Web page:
So if you're worried about the Land of Sweets being transported to the food court at the mall, or the Prince and Marie making their exits on skateboards or rocket ships, don't be!

And how about those "enhanced special effects?"  What does that mean?

Sorry, we didn't mean to scare you with that one either.  We're definitely talking about the sort of stuff that would fit within a traditional theatrical environment.  There won't be any laser light shows or car chases.

Why don't you just make changes to the Balanchine version?

With very good reason, the George Balanchine Trust is very particular about preserving Mr. B's works and ensuring that they're performed exactly the way he choreographed them.  We're not allowed to change anything about them at all - nor should we be.

How about bringing back James Canfield's Nutcracker?

For starters, we no longer own the sets and costumes to that production.

Also, we'd like to build on the precedent that James established.  He set the bar high!  His Nutcracker was fantastic and was a cherished holiday tradition in Portland for ten years.  That's exactly the sort of magic we'd be aiming to capture with a new production.

Will you give us advance notice if you do switch to a new Nutcracker?

Definitely.  You'd know at least a year in advance.  And if you're a season ticket holder or subscribe to our e-newsletter, you'll always be among the first to find out about everything we've got planned!

Wednesday, September 3, 2008

Decision 2008: The Nutcracker

Since 2003, OBT has performed George Balanchine's 1954 version of the Nutcracker.  Is it time to create our own all-new production of the ballet, with new choreography, sets and costumes?  You can help us decide!  Please follow the link on our home page to a quick, 15-question survey.  Every vote counts!

Monday, September 1, 2008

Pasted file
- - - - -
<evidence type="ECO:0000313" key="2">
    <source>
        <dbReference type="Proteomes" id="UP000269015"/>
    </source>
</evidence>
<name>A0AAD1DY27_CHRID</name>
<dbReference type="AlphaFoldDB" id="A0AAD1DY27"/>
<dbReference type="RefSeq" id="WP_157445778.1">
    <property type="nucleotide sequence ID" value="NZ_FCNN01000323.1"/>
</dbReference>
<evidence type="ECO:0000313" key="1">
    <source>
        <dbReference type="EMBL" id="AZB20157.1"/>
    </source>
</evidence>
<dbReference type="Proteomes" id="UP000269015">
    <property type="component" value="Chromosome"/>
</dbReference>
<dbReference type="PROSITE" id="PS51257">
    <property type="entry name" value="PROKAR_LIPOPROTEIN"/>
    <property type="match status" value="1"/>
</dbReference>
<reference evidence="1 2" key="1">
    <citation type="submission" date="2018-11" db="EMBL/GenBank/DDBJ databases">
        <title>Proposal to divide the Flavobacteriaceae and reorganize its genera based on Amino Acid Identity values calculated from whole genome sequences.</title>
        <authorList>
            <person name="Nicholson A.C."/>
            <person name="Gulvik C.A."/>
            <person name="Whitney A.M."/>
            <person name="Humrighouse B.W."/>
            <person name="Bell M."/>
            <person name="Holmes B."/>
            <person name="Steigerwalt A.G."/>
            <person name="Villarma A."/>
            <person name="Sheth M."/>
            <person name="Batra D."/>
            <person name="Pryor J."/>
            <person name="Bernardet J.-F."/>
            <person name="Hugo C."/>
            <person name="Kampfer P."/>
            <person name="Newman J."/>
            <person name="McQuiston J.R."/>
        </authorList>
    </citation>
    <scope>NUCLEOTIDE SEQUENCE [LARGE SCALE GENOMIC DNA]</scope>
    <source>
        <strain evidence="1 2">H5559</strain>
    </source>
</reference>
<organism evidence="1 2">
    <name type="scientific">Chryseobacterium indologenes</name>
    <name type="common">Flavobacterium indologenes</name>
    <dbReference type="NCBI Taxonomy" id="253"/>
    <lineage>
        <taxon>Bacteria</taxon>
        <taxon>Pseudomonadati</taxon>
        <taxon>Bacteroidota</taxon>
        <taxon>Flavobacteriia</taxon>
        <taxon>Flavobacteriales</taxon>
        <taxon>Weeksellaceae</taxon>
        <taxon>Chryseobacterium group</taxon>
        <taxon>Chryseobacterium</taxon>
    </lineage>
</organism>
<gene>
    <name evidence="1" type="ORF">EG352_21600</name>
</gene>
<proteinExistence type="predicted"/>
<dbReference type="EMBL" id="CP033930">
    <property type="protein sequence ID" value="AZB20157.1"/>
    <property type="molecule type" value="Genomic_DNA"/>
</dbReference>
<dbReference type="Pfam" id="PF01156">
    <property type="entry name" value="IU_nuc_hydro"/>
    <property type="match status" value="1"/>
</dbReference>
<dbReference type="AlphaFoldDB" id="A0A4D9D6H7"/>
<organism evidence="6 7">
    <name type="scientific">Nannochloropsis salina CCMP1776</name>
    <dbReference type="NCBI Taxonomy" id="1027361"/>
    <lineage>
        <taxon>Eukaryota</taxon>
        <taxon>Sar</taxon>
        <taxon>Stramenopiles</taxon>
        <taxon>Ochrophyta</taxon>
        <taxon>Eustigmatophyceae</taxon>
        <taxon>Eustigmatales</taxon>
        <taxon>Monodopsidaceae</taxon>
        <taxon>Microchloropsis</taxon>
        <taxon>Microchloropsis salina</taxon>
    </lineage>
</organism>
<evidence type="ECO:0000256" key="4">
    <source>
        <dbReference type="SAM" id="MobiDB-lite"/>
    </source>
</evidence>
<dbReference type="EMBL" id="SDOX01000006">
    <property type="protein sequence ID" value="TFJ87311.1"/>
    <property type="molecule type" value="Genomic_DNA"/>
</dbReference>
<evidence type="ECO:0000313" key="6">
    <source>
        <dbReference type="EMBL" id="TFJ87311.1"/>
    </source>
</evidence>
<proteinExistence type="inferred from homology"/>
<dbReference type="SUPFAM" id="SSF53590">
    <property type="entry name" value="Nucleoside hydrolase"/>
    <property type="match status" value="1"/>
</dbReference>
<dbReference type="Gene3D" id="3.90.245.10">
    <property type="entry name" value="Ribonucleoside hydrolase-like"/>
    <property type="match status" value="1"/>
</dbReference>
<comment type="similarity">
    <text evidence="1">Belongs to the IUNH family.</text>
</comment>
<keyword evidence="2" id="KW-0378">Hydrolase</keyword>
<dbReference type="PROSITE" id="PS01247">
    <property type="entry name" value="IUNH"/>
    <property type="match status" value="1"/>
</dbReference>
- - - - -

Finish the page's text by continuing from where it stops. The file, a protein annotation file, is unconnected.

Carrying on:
Amazingly, it's here. I am offically "back", as we say (dancers are "out" when they're injured and "back" when they're, well, back) and tomorrow is the first day I will be rehearsing, almost six months after ankle surgery. Now that I'm sitting here at this vantage point, six months doesn't seem like a very long time. In fact, I almost can't believe the journey of these recent months even happened--- really? My big daily expedition was crutching down the block to the coffee shop, and even that was exhausting? Going up and down the stairs to get the mail was a daunting task? I relied on doing the James Brown shuffle to get a cup of tea from the stove to the table on one leg without hopping? And then, finally, released from that crazy cast, my leg quivered like a leaf when I merely stood on it? During those times I don't think I truly thought about the future. I dealt with each day, each hour in fact, as they happened. It was just too difficult to imagine the future without fear.

I may be dancing again, but I am far from normal (or from where I started). My ankle is not the same as it was, and may not be for a long time yet. But I'll start out into this new phase of things and just keep taking it one step at a time. I can't wait to get back in there and do my thing.